But conversion changes the heart also on these things. For when you are converted, you will be satisfied with any state of life as long as you can have communion with God. A lost person is troubled and restless if his friends, or his house, or his health or something else in this world is not just right. He is discontented because it is on this earth that he looks for contentment. Therefore he is troubled when he misses earthly joys.

A true convert, on the other hand, is troubled on this deep level more by spiritual things than physical. If God hides His face, if the Spirit appears to withdraw, if there is trouble between him and a brother in the church, he is deeply pained and troubled. Nothing will make him feel better until these things are resolved. He is like a child who will not be quieted by anything except that which it cries for. So, the true Christian is not content with anything in the world except Christ Himself. The true convert is content with what he has because God has promised that He will never leave him nor forsake him (Hebrews 13:5).

Now, the Bible says:

"Except ye be converted, and become as little children, ye shall not enter into the kingdom of heaven” (Matthew 18:3).

This does not mean that children are sinless, or free from the threat of Hell. This is what Christ means in the verse:

1. At conversion you begin anew, like a child. You begin your life anew – born again! You begin a new life when you are converted, as a child has a new life to live.

2. At conversion you become as a little child in humility and in seeking small things. Children do not think of heaping up wealth or of becoming independent and free of responsibility. Their minds are too simple for these things, and so will your mind be when you are converted. It is as impossible to become a true Christian without humility as it is for a house to stand without a foundation.

Solo by Benjamin Kincaid Griffith: “Oh, What a Fountain”

by Dr. John R. Rice (1895-1980).

You can read Dr. Hymers' sermons each week on the Internet
at Click on "Sermon Manuscripts."


“I preach as never sure to preach again,
  and as a dying man to dying men.”        

– Baxter.

The best known of the Puritan authors was Richard Baxter (1615-1691). He has been called “the most successful preacher, winner of souls, and nurturer of souls that England has ever had.” Edmund Calamy called him “The most voluminous theological writer in the English language.” Baxter wrote 160 books. George Whitefield, John Wesley, C. H. Spurgeon and Martyn Lloyd-Jones regarded him highly.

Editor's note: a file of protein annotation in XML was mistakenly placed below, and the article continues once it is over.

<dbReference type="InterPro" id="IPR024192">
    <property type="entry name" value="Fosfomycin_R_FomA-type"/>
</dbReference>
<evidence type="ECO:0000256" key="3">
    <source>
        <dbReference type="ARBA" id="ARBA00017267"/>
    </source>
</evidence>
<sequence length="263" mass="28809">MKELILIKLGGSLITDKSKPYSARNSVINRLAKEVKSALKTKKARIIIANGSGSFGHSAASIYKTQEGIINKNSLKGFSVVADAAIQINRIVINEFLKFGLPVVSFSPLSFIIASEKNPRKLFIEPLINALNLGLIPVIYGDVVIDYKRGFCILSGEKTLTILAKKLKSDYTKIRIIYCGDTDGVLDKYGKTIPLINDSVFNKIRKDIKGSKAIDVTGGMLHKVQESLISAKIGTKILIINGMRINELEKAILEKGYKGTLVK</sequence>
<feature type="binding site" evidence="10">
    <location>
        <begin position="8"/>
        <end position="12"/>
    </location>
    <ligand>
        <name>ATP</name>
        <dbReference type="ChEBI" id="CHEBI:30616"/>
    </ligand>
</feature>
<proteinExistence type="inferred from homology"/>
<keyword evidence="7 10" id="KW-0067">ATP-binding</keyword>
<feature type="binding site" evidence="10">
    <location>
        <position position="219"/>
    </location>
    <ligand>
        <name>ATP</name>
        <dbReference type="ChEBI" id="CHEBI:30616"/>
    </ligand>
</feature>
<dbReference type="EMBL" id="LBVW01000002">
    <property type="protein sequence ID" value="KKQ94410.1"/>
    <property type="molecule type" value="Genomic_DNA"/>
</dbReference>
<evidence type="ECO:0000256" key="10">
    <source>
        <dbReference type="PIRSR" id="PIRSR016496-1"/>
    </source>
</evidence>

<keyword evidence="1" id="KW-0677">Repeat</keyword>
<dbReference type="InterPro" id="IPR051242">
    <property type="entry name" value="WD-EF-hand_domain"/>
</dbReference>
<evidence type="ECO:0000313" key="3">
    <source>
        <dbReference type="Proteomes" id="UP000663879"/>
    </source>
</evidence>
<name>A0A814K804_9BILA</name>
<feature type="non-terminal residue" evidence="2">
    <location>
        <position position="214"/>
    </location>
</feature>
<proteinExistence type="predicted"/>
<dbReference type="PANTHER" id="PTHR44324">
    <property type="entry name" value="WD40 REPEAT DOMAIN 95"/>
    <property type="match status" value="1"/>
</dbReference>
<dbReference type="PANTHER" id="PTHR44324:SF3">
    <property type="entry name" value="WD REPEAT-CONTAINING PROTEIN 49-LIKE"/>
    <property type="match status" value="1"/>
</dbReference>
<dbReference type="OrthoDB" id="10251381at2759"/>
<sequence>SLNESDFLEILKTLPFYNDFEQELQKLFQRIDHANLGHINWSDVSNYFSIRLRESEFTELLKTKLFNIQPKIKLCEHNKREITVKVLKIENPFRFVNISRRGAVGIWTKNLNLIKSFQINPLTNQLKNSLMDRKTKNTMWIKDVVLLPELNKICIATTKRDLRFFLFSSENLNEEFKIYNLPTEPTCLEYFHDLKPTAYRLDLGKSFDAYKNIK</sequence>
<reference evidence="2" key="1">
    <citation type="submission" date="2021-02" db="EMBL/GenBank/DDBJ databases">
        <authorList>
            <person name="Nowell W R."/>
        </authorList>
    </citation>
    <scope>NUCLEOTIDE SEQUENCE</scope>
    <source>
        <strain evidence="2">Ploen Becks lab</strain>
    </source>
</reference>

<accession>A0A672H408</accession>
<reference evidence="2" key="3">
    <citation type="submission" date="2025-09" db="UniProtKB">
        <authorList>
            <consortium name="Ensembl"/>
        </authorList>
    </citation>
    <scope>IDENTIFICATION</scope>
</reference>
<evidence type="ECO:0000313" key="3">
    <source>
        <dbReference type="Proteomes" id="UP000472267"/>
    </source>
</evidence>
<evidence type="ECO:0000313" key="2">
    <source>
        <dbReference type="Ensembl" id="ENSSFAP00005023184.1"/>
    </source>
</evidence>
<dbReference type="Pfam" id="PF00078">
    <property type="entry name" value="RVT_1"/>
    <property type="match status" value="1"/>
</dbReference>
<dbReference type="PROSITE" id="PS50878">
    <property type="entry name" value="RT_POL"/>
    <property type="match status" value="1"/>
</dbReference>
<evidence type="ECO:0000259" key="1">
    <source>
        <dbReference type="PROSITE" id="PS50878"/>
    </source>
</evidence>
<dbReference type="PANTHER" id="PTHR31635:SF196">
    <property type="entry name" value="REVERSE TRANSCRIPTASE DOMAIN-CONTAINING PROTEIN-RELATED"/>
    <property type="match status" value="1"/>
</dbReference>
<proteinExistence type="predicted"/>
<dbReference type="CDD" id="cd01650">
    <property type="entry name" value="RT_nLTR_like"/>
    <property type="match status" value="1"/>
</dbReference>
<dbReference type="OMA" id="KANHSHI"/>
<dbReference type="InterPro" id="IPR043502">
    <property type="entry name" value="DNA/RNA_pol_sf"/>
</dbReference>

Born in Shropshire into a somewhat poor family, he never attended a university and was always physically weak. Yet he was self-taught, acquiring great learning on his own. He became the pastor in Kidderminster, a town near Birmingham, in 1647. The people there were very wicked. The pastor he replaced was a drunkard who preached only once every three months! Hardly any of the church members were converted when he became the pastor. During his years at Kidderminster he visited all of the 800 families in his church every year, teaching each person individually. He put forth his method of ministry in his well-known book, The Reformed Pastor, the greatest book on pastoring that has ever been written.

The outstanding feature of Baxter’s preaching was his earnest zeal. In his writing and preaching he shows his belief that pastors need “the skill necessary to make plain the truth, to convince the hearers, to let in the irresistible light into their consciences, and to keep it there, and drive all home; to screw truth into their minds and work Christ into their affections.”

He had “no Calvinistic axe to grind,” and sought to mediate between Arminianism and Calvinism. He attempted to soften some points of Calvinism by advocating “free will.” Baxter’s method was a middle way, which he called “mere Christianity” (C. S. Lewis used this phrase from Baxter as the title of his famous book).

His great strength lay in his pastoral ability and in his evangelistic preaching. The main purpose of his sermons was to see the lost converted. His book, A Call to the Unconverted, is a hard-hitting plea for the lost to come to Christ.

Although he preached before the King, in Parliament, and in Westminster Abbey, his favorite pulpit was in his own church, speaking to the poor people of Kidderminster.

After the Act of Uniformity, he was put in prison in the Tower of London for eighteen months because he was unwilling to stay in the Church of England. While in prison, he was often visited by the great commentator Matthew Henry.

Written in 1657, Baxter’s Treatise on Conversion is a great book. But it is too lengthy, and the wording is too difficult, for most people today. I have condensed it and rearranged it, and have changed difficult words to simpler ones, to reach the less literate mind of modern man. I hope these sermons from Baxter are a blessing to you. They indeed correct the shallow “decisionism” of our day – which is damning millions to eternal torment.